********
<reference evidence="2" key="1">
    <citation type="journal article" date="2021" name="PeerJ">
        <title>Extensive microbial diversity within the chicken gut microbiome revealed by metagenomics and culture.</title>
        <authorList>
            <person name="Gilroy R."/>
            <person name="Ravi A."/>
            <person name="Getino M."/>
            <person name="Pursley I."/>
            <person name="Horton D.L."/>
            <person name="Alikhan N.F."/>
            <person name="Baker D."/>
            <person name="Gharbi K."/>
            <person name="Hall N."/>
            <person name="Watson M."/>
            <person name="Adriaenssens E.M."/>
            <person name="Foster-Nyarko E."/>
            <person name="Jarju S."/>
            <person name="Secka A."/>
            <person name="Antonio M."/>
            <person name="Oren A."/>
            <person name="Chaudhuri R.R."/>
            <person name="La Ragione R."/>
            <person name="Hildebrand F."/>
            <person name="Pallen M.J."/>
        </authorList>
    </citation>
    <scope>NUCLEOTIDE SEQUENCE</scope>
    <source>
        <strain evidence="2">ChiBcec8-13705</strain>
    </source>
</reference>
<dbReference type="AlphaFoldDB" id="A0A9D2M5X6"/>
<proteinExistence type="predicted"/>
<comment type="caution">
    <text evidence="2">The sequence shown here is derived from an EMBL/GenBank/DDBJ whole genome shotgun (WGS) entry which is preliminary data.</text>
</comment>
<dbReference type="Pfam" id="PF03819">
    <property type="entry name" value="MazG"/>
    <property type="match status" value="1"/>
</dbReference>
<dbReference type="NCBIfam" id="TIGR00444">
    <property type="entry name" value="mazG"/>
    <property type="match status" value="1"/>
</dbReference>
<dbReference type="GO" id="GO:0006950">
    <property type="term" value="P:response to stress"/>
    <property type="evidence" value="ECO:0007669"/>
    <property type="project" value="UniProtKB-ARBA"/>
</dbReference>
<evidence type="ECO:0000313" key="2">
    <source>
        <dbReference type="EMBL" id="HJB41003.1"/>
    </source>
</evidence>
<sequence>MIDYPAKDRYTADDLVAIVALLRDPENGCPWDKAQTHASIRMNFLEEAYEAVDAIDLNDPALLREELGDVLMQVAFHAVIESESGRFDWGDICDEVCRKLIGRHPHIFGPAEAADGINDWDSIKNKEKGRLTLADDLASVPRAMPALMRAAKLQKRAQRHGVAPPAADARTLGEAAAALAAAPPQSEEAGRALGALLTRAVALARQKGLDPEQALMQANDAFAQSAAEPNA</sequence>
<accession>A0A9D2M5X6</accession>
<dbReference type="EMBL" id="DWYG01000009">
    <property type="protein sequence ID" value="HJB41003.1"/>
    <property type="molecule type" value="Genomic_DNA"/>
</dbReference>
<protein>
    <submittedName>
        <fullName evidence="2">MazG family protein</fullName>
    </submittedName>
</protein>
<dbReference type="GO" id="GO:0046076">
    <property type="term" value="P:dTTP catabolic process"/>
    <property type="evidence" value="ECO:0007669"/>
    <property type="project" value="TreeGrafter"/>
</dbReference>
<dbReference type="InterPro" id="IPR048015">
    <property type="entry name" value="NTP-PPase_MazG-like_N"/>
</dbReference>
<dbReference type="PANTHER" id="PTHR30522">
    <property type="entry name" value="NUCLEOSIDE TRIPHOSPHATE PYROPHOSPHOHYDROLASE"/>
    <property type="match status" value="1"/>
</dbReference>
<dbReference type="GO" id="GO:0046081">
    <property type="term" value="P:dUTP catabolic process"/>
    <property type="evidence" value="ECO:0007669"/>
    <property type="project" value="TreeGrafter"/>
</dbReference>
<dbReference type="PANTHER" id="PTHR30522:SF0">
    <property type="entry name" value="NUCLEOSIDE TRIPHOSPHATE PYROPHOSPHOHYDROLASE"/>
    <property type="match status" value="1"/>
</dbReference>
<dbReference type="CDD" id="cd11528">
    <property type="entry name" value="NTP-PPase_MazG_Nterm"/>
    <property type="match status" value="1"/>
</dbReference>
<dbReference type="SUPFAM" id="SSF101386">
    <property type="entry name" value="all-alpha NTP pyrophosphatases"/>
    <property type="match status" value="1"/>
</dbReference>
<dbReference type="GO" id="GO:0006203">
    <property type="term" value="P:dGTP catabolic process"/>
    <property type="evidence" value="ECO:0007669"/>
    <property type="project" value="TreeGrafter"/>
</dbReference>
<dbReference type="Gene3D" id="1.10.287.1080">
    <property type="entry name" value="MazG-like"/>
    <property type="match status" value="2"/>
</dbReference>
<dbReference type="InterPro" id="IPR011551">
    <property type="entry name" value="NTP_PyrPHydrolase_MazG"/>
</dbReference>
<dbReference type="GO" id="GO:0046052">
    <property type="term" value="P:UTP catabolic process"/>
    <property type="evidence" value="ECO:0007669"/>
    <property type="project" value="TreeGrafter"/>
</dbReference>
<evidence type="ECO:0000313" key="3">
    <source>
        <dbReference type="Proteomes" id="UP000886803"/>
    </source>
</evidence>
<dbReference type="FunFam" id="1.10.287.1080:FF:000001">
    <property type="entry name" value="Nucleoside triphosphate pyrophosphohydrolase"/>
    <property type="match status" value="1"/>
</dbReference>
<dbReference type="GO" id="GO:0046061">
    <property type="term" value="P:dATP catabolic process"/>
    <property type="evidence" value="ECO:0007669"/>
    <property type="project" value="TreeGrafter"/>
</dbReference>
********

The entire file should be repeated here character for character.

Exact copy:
<reference evidence="2" key="1">
    <citation type="journal article" date="2021" name="PeerJ">
        <title>Extensive microbial diversity within the chicken gut microbiome revealed by metagenomics and culture.</title>
        <authorList>
            <person name="Gilroy R."/>
            <person name="Ravi A."/>
            <person name="Getino M."/>
            <person name="Pursley I."/>
            <person name="Horton D.L."/>
            <person name="Alikhan N.F."/>
            <person name="Baker D."/>
            <person name="Gharbi K."/>
            <person name="Hall N."/>
            <person name="Watson M."/>
            <person name="Adriaenssens E.M."/>
            <person name="Foster-Nyarko E."/>
            <person name="Jarju S."/>
            <person name="Secka A."/>
            <person name="Antonio M."/>
            <person name="Oren A."/>
            <person name="Chaudhuri R.R."/>
            <person name="La Ragione R."/>
            <person name="Hildebrand F."/>
            <person name="Pallen M.J."/>
        </authorList>
    </citation>
    <scope>NUCLEOTIDE SEQUENCE</scope>
    <source>
        <strain evidence="2">ChiBcec8-13705</strain>
    </source>
</reference>
<dbReference type="AlphaFoldDB" id="A0A9D2M5X6"/>
<proteinExistence type="predicted"/>
<comment type="caution">
    <text evidence="2">The sequence shown here is derived from an EMBL/GenBank/DDBJ whole genome shotgun (WGS) entry which is preliminary data.</text>
</comment>
<dbReference type="Pfam" id="PF03819">
    <property type="entry name" value="MazG"/>
    <property type="match status" value="1"/>
</dbReference>
<dbReference type="NCBIfam" id="TIGR00444">
    <property type="entry name" value="mazG"/>
    <property type="match status" value="1"/>
</dbReference>
<dbReference type="GO" id="GO:0006950">
    <property type="term" value="P:response to stress"/>
    <property type="evidence" value="ECO:0007669"/>
    <property type="project" value="UniProtKB-ARBA"/>
</dbReference>
<evidence type="ECO:0000313" key="2">
    <source>
        <dbReference type="EMBL" id="HJB41003.1"/>
    </source>
</evidence>
<sequence>MIDYPAKDRYTADDLVAIVALLRDPENGCPWDKAQTHASIRMNFLEEAYEAVDAIDLNDPALLREELGDVLMQVAFHAVIESESGRFDWGDICDEVCRKLIGRHPHIFGPAEAADGINDWDSIKNKEKGRLTLADDLASVPRAMPALMRAAKLQKRAQRHGVAPPAADARTLGEAAAALAAAPPQSEEAGRALGALLTRAVALARQKGLDPEQALMQANDAFAQSAAEPNA</sequence>
<accession>A0A9D2M5X6</accession>
<dbReference type="EMBL" id="DWYG01000009">
    <property type="protein sequence ID" value="HJB41003.1"/>
    <property type="molecule type" value="Genomic_DNA"/>
</dbReference>
<protein>
    <submittedName>
        <fullName evidence="2">MazG family protein</fullName>
    </submittedName>
</protein>
<dbReference type="GO" id="GO:0046076">
    <property type="term" value="P:dTTP catabolic process"/>
    <property type="evidence" value="ECO:0007669"/>
    <property type="project" value="TreeGrafter"/>
</dbReference>
<dbReference type="InterPro" id="IPR048015">
    <property type="entry name" value="NTP-PPase_MazG-like_N"/>
</dbReference>
<dbReference type="PANTHER" id="PTHR30522">
    <property type="entry name" value="NUCLEOSIDE TRIPHOSPHATE PYROPHOSPHOHYDROLASE"/>
    <property type="match status" value="1"/>
</dbReference>
<dbReference type="GO" id="GO:0046081">
    <property type="term" value="P:dUTP catabolic process"/>
    <property type="evidence" value="ECO:0007669"/>
    <property type="project" value="TreeGrafter"/>
</dbReference>
<dbReference type="PANTHER" id="PTHR30522:SF0">
    <property type="entry name" value="NUCLEOSIDE TRIPHOSPHATE PYROPHOSPHOHYDROLASE"/>
    <property type="match status" value="1"/>
</dbReference>
<dbReference type="CDD" id="cd11528">
    <property type="entry name" value="NTP-PPase_MazG_Nterm"/>
    <property type="match status" value="1"/>
</dbReference>
<dbReference type="SUPFAM" id="SSF101386">
    <property type="entry name" value="all-alpha NTP pyrophosphatases"/>
    <property type="match status" value="1"/>
</dbReference>
<dbReference type="GO" id="GO:0006203">
    <property type="term" value="P:dGTP catabolic process"/>
    <property type="evidence" value="ECO:0007669"/>
    <property type="project" value="TreeGrafter"/>
</dbReference>
<dbReference type="Gene3D" id="1.10.287.1080">
    <property type="entry name" value="MazG-like"/>
    <property type="match status" value="2"/>
</dbReference>
<dbReference type="InterPro" id="IPR011551">
    <property type="entry name" value="NTP_PyrPHydrolase_MazG"/>
</dbReference>
<dbReference type="GO" id="GO:0046052">
    <property type="term" value="P:UTP catabolic process"/>
    <property type="evidence" value="ECO:0007669"/>
    <property type="project" value="TreeGrafter"/>
</dbReference>
<evidence type="ECO:0000313" key="3">
    <source>
        <dbReference type="Proteomes" id="UP000886803"/>
    </source>
</evidence>
<dbReference type="FunFam" id="1.10.287.1080:FF:000001">
    <property type="entry name" value="Nucleoside triphosphate pyrophosphohydrolase"/>
    <property type="match status" value="1"/>
</dbReference>
<dbReference type="GO" id="GO:0046061">
    <property type="term" value="P:dATP catabolic process"/>
    <property type="evidence" value="ECO:0007669"/>
    <property type="project" value="TreeGrafter"/>
</dbReference>